1863
To Governor Seymour. August 7, 1863.
 

EXECUTIVE MANSION, WASHINGTON,
August 7, 1863.

HIS EXCELLENCY HORATIO SEYMOUR, Governor of New York:

Your communication of the 3rd instant has been received and attentively considered.

I cannot consent to suspend the draft in New York, as you request, because, among other reasons, time is too important.

By the figures you send, which I presume are correct, the twelve districts represented fall into two classes of eight and four respectively. The disparity of the quotas for the draft in these two classes is certainly very striking, being the difference between an average of 2200 in one class and 4864 in the other. Assuming that the districts are equal one to another in entire population, as required by the plan on which they were made, this disparity is such as to require attention. Much of it, however, I suppose will be accounted for by the fact that so many more persons fit for soldiers are in the city than are in the country who have too recently arrived from other parts of the United States and from Europe to be either included in the census of 1860, or to have voted in 1862. Still, making due allowance for this, I am yet unwilling to stand upon it as an entirely sufficient explanation of the great disparity.

I shall direct the draft to proceed in all the districts, drawing, however, at first from each of the four districts--to wit, the Second, Fourth, Sixth, and Eighth--only, 2200 being the average quota of the other class. After this drawing, these four districts, and also the Seventeenth and Twenty-ninth, shall be carefully re-enrolled; and, if you please, agents of yours may witness every step of the process. Any deficiency which may appear by the new enrolment will be supplied by a special draft for that object, allowing due credit for volunteers who may be obtained from these districts respectively during the interval; and at all points, so far as consistent with practical convenience, due credits shall be given for volunteers, and your Excellency shall be notified of the time fixed for commencing the draft in each district.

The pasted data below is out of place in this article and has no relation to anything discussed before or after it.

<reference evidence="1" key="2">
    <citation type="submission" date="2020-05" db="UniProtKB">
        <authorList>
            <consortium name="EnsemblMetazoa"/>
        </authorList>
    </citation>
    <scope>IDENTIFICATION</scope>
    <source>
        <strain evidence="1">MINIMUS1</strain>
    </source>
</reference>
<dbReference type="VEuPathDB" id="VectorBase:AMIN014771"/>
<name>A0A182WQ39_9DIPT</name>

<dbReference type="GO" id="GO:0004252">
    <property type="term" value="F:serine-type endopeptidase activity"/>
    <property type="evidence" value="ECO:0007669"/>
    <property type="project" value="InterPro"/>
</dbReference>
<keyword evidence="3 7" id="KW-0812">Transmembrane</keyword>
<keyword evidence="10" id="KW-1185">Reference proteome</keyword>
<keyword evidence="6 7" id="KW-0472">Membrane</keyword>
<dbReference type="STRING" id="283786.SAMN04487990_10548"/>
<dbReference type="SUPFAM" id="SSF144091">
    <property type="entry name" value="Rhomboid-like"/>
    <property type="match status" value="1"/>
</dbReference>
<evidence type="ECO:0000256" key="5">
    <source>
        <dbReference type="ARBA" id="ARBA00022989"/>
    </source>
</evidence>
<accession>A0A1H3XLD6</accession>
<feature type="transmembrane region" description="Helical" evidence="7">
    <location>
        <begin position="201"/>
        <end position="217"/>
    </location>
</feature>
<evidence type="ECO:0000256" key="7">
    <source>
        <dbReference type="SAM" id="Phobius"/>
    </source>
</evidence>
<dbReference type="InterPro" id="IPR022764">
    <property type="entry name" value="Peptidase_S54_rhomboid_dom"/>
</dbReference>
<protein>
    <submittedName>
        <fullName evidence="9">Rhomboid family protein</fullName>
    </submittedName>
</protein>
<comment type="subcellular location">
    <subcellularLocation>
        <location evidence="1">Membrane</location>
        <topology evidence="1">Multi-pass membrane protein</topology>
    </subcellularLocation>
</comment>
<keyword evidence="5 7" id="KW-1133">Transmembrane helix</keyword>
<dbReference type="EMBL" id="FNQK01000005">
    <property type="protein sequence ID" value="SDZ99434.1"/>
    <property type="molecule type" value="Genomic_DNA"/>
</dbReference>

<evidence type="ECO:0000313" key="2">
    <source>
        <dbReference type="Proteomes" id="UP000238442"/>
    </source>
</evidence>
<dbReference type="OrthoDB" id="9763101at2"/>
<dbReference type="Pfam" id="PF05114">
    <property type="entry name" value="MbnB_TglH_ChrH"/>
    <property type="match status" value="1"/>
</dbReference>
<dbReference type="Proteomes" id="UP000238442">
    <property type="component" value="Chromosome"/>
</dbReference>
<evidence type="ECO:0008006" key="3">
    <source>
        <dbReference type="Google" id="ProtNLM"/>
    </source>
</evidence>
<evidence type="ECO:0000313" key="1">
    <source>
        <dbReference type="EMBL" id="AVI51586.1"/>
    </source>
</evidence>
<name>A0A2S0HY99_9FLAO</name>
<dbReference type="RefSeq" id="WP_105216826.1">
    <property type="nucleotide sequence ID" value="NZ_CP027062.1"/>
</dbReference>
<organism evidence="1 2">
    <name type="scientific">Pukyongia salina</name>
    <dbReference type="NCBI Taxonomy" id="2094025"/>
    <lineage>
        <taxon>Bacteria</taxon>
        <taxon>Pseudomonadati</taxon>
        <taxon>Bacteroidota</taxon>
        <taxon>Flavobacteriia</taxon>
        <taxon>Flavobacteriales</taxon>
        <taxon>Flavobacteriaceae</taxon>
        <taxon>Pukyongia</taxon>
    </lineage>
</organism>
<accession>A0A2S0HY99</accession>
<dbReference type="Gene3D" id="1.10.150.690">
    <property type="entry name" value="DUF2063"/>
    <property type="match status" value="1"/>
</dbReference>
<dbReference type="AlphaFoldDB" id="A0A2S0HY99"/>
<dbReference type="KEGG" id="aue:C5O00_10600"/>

I do not object to abide a decision of the United States Supreme Court, or of the judges thereof, on the constitutionality of the draft law. In fact, I should be willing to facilitate the obtaining of it. But I cannot consent to lose the time while it is being obtained. We are contending with an enemy who, as I understand, drives every able-bodied man he can reach into his ranks, very much as a butcher drives bullocks into the slaughter-pen. No time is wasted, no argument is used. This produces an army which will soon turn upon our now victorious soldiers already in the field, if they shall not be sustained by recruits as they should be. It produces an army with a rapidity not to be matched on our side if we first waste time to re-experiment with the volunteer system, already deemed by Congress, and palpably, in fact, so far exhausted as to be inadequate; and then more time to obtain a court decision as to whether a law is constitutional, which requires a part of those not now in the service to go to the aid of those who are already in it; and still more time to determine with absolute certainty that we get those who are to go in the precisely legal proportion to those who are not to go. My purpose is to be in my action just and constitutional, and yet practical, in performing the important duty with which I am charged, of maintaining the unity and the free principles of our common country.

Your obedient servant,

A. LINCOLN.